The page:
Otherwise, in my opinion, this is easily the best DVD release of 2007. Now if only Warner and Sony will box up and release their remaining titles and if perhaps someone like David Shepard will release some of the early Ford-Harry Carey outings, we'll have a composite picture of one of the greatest American artists of the 20th century.

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Via_Chicago
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#91 Post by Via_Chicago » Tue Dec 18, 2007 5:03 pm

tryavna wrote:(2) discovering some gems I had never known of before, including most notably Pilgrimage, which is a little heavy-handed at times perhaps but is probably the very moment at which John Ford synthesized all the Griffith-Walsh-Murnau influences he'd been incorporating into his own work for fifteen years and finally came up with something truly his own -- including that uniquely Fordian mix of melodramatic sentiment and broad ethnic/regional humor. (Really, for all its flaws, I can't recommend Pilgrimage enough.)
Yes, Pilgrimage is indeed an extremely good picture. What I most appreciated about it though was that Ford really dialed down the folksier aspects of his characters and stories. At his worst, Ford could be extremely maudlin, sentimental, and heavy-handed (in a very hokey kind of way) in his portrayal of country folks (this is something that crops up in "minor" Ford, and is perhaps the primary reason why said pictures are considered "minor"). Here though, characters are treated lovingly and with a sly sense of humor. Take, for example, the scene in which Henrietta Crossman's character goes to the shooting gallery with that "mountain woman." The scene is merely an aside, but it's funny because it's gentle, touching, and it refuses to either demean or exaggerate.

The Murnau influence you mention is still here I think, but Ford is able to give such scenes his only signature touch as well. Norman Foster's sexual initiation in the hay is lovingly dealt with, a beautiful, remarkable scene that resonates extremely well by the end of the film. Certain other aspects, like Crossman's flashbacks to her son at the train station, work modestly well. However, the film gains considerable strength from Ford's warm treatment of his characters; the charming humor, the moving catharsis at films end, etc.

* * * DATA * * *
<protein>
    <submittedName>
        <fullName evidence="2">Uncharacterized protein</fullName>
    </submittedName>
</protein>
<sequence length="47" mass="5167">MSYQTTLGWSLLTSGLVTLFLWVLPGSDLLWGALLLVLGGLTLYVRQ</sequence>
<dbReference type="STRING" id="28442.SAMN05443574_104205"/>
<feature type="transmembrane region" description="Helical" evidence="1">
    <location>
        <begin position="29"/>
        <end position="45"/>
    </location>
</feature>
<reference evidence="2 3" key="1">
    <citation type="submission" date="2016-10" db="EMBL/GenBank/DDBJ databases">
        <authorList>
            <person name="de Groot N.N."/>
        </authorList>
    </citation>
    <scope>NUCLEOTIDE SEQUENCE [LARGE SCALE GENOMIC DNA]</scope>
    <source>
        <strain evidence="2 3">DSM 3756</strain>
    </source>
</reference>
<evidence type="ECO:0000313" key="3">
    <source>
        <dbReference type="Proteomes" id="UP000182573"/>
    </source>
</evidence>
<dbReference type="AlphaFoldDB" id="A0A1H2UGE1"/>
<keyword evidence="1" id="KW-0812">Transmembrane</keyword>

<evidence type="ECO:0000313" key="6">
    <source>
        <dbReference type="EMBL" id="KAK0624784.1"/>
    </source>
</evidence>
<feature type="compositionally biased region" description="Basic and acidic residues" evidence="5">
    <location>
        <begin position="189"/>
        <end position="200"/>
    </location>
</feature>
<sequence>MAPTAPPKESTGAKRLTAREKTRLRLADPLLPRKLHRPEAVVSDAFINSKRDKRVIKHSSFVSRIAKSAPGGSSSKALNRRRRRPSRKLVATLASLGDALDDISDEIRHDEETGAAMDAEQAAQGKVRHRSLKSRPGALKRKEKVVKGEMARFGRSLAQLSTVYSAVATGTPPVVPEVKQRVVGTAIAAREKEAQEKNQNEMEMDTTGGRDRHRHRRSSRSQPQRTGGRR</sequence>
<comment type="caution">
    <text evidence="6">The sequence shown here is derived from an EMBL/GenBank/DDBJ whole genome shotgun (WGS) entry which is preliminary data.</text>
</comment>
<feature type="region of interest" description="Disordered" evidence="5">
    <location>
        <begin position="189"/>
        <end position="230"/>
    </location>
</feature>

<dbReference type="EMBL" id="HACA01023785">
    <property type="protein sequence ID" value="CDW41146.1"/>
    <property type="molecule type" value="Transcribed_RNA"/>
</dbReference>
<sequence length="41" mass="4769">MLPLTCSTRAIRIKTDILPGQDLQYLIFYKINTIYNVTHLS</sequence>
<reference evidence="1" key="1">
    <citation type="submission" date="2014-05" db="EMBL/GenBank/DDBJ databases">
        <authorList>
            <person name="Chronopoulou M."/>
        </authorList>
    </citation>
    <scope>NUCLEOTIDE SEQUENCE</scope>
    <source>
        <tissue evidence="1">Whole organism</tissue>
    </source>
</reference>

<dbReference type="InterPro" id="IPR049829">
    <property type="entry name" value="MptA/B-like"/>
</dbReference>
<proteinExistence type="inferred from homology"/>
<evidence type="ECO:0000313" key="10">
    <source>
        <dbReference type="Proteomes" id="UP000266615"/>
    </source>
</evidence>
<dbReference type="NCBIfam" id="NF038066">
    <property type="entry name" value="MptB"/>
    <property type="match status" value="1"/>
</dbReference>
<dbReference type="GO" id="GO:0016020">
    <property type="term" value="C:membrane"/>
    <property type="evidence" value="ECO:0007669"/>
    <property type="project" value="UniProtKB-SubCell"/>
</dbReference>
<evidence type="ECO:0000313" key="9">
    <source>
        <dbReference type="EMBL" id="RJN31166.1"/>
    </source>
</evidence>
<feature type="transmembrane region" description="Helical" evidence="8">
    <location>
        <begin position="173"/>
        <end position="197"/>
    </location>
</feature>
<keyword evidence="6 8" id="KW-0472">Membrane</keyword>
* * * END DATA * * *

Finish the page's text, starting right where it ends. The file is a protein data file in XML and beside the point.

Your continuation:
But where this film really, really works is in Crossman's performance as Hannah Jessop, and Ford's treatment of this character. Our opinion of Jessop alternates back and forth throughout the film, to a point where no matter what she does, we begin to understand her thought process and her stubborn independence of mind. That Ford's even capable of doing this by the end of the film says a lot about successful a picture Pilgrimage actually is. By all accounts, we should absolutely loathe Jessop by film's end, but Ford adds enough beautiful, warm touches that it's difficult for us to ever truly dislike her. Pilgrimage is a remarkable film and, like Tryavna, I cannot recommend it highly enough. Seek this one out, even if you have no intention of purchasing the entire box set.

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tryavna
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#92 Post by tryavna » Tue Dec 18, 2007 9:11 pm

I largely agree with you about Crossman's performance being central to the success of Pilgrimage. She is indeed superb, playing one of the downright meanest women in 1930s cinema and yet managing to become both human and, eventually, sympathetic. However, I do think that it's the first time in Ford's career that he so successfully manages to shift from a tragic tone to a comic one while still layering on the sentiment. (Compare it with, say, Born Reckless, which never exactly shifts tone but instead just dwells a bit too long on the comic relief.) Finally, I also sensed Ford become far more self-assured with his compositions. The shot of the son's lover and the grandson handing up the flowers to Crossman is superb precisely because it's so graceful and, of course, because Ford knows that seeing only Crossman's hand rather than a reaction shot is much more powerful. It's one of several tour-de-force moments in the movie and really points the way to Grapes and How Green.

As for the country-bumpkin hokum, I can see what you mean, but a lot of it works for me. Some of it doesn't, though. For instance, I just couldn't get into Tobacco Road, but it may wear better on a second viewing. As I said elsewhere earlier today, Ford is one director whose films actually become better upon multiple viewings. (That was the case for me with Judge Priest, which I hadn't been impressed with upon my previous viewing but now must count as one of my favorite Ford films of the decade. And it boasts its fair share of folksiness.)